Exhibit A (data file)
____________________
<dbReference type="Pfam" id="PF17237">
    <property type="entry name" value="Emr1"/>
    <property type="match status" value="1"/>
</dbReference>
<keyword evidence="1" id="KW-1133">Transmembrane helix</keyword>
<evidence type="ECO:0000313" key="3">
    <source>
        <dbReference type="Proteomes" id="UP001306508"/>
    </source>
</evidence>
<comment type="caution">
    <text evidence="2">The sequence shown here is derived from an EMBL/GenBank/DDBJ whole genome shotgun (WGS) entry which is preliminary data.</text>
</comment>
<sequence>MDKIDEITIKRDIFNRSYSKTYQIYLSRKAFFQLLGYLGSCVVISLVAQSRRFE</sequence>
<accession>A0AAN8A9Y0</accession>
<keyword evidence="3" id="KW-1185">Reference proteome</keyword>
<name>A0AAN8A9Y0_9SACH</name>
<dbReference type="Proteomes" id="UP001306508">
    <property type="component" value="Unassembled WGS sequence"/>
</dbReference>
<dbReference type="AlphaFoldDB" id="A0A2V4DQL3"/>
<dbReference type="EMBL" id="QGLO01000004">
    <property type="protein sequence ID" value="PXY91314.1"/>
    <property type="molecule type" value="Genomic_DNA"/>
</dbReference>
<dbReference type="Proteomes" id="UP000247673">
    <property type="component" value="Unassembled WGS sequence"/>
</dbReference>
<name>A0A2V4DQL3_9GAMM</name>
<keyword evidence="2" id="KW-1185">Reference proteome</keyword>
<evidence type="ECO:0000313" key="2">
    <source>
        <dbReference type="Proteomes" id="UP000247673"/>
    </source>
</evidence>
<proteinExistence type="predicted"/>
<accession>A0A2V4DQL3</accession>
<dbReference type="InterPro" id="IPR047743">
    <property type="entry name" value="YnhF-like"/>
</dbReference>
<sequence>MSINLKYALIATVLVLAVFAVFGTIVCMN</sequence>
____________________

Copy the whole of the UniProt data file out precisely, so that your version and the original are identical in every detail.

<dbReference type="Pfam" id="PF17237">
    <property type="entry name" value="Emr1"/>
    <property type="match status" value="1"/>
</dbReference>
<keyword evidence="1" id="KW-1133">Transmembrane helix</keyword>
<evidence type="ECO:0000313" key="3">
    <source>
        <dbReference type="Proteomes" id="UP001306508"/>
    </source>
</evidence>
<comment type="caution">
    <text evidence="2">The sequence shown here is derived from an EMBL/GenBank/DDBJ whole genome shotgun (WGS) entry which is preliminary data.</text>
</comment>
<sequence>MDKIDEITIKRDIFNRSYSKTYQIYLSRKAFFQLLGYLGSCVVISLVAQSRRFE</sequence>
<accession>A0AAN8A9Y0</accession>
<keyword evidence="3" id="KW-1185">Reference proteome</keyword>
<name>A0AAN8A9Y0_9SACH</name>
<dbReference type="Proteomes" id="UP001306508">
    <property type="component" value="Unassembled WGS sequence"/>
</dbReference>
<dbReference type="AlphaFoldDB" id="A0A2V4DQL3"/>
<dbReference type="EMBL" id="QGLO01000004">
    <property type="protein sequence ID" value="PXY91314.1"/>
    <property type="molecule type" value="Genomic_DNA"/>
</dbReference>
<dbReference type="Proteomes" id="UP000247673">
    <property type="component" value="Unassembled WGS sequence"/>
</dbReference>
<name>A0A2V4DQL3_9GAMM</name>
<keyword evidence="2" id="KW-1185">Reference proteome</keyword>
<evidence type="ECO:0000313" key="2">
    <source>
        <dbReference type="Proteomes" id="UP000247673"/>
    </source>
</evidence>
<proteinExistence type="predicted"/>
<accession>A0A2V4DQL3</accession>
<dbReference type="InterPro" id="IPR047743">
    <property type="entry name" value="YnhF-like"/>
</dbReference>
<sequence>MSINLKYALIATVLVLAVFAVFGTIVCMN</sequence>